The contribution of retell to the identification of struggling adolescent readers

Access full-text files

Date

2010-05

Authors

Reed, Deborah Kay

Journal Title

Journal ISSN

Volume Title

Publisher

Abstract

This measurement study examined the construct validity of the retell component of the Texas Middle School Fluency Assessment (Texas Education Agency, University of Houston, & The University of Texas System, 2008a) within a confirmatory factor analysis framework. The role of retell, provided after a one-minute oral reading fluency measure, was investigated by comparing the fit of a three-factor model of reading competence to the data collected on a diverse sample of seventh- and eighth-grade students (N=394). The final model demonstrated adequate to mediocre fit (χ2 = 97.316 {32}; CFI = 0.958; TLI = 0.941; RMSEA = .081). Results suggest that retell was a significant contributor to comprehension (Δχ2=16.652{1}, p < .001), fluency (Δχ2=10.882{1}, p = .001), and word identification (Δχ2=7.84{1}, p = .005). However, the χ2 difference was greater for comprehension, as was the factor loading for comprehension (.250, p < .001) compared to fluency (.194, p < .001) and word identification .167, p < .001). Retell did, however, have a large residual variance (.938), suggesting it did not function well as a measure of comprehension in its current state with low inter-rater reliability (K = .37).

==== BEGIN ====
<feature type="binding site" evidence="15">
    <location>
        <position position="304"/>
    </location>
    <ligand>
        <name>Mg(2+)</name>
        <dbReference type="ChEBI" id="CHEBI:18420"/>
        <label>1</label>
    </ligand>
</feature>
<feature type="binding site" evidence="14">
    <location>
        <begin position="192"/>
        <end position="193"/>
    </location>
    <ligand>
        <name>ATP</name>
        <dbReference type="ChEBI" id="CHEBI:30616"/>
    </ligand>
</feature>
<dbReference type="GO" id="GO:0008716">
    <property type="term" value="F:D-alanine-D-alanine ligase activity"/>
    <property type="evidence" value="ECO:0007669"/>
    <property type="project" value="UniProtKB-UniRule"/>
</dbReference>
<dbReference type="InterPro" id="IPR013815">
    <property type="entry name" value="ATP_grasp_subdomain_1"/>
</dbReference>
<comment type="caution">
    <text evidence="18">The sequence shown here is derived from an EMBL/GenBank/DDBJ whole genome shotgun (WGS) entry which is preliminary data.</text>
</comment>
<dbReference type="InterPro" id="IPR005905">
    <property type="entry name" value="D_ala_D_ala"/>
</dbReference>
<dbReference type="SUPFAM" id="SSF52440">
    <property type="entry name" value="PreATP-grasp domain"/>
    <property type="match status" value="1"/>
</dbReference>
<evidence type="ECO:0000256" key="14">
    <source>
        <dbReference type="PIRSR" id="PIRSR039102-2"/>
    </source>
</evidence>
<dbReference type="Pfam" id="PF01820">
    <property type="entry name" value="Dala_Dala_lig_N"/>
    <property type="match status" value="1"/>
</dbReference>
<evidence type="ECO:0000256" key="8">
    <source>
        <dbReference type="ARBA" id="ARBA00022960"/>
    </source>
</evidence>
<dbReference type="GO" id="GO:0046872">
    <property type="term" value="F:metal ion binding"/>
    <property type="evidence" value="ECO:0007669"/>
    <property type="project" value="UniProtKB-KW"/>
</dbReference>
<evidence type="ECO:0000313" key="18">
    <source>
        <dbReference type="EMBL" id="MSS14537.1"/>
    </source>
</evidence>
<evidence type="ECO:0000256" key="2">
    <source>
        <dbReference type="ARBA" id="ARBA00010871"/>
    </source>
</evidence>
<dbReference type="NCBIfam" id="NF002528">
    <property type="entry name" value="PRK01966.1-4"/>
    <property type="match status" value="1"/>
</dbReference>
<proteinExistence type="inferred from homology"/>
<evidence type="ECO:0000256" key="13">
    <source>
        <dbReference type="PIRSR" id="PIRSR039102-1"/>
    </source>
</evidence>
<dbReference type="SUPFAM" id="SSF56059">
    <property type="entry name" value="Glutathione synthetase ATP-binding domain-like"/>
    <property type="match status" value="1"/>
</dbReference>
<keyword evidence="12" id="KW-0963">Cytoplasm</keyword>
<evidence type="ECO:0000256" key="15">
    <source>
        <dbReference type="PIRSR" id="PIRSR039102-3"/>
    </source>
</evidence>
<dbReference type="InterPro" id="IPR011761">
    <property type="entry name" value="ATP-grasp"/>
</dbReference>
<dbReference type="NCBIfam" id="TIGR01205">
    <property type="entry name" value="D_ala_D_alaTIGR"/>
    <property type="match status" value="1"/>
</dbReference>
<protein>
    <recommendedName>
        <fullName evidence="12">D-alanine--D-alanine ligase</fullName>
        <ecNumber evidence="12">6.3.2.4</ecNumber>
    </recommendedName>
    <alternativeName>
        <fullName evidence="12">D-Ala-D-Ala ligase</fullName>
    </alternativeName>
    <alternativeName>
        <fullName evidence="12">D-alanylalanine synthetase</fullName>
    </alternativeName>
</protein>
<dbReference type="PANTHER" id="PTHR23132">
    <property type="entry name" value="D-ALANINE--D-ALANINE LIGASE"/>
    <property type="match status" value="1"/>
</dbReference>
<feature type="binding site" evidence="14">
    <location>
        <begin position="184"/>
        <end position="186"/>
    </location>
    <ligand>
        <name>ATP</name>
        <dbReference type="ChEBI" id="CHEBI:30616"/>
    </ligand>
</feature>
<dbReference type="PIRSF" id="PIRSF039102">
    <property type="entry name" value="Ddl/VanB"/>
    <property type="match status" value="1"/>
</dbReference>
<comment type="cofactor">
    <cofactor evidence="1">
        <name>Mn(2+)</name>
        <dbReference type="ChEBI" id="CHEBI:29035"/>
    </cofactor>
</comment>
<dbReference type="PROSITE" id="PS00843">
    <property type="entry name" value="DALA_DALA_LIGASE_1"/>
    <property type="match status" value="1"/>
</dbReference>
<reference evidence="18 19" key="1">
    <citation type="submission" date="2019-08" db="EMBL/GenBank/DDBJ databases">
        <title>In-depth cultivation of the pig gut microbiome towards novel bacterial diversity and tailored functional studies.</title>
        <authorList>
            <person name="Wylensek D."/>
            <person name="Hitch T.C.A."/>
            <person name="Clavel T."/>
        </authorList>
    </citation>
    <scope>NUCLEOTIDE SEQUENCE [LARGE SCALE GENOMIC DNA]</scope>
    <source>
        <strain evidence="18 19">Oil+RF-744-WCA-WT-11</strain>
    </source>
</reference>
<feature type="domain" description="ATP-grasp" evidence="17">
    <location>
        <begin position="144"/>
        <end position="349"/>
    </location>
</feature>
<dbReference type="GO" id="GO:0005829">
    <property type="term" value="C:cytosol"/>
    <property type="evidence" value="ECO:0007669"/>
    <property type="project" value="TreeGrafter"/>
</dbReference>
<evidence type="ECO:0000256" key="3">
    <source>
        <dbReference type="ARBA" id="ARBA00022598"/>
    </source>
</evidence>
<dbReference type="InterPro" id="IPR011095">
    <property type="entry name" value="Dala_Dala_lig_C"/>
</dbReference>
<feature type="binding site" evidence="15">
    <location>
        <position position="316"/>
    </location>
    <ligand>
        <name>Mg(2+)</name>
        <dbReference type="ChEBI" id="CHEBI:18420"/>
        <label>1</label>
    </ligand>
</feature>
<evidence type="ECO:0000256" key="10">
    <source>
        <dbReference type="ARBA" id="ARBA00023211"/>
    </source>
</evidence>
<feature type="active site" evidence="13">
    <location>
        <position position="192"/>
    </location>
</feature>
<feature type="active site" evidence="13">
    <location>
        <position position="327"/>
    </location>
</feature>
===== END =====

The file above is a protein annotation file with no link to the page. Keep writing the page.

Narrative retell scores (.352, p< .001) were better predictors of comprehension than expository retell scores (from .2221 to .264, p < .001) or the combination of all three scores (Δχ2=134.261{19}; p < .001), but average retell scores produced a more parsimonious model than narrative retell scores alone (ΔAIC = 58.275; ΔBIC = 58.275). Average retell was only weakly correlated to other measures of comprehension (from r = .155 to r = .257, p < .01). However, the relationship was stronger than the relationship between retell and other measures of fluency (from r = .158 to r = .183, p < .01) or word identification (r = .132, p < .05). In addition, retell did not demonstrate differential item functioning when student characteristics (e.g., primary language, socioeconomic status, ability level) were entered as covariates, even though there were overall latent differences.

Description

text

LCSH Subject Headings

Citation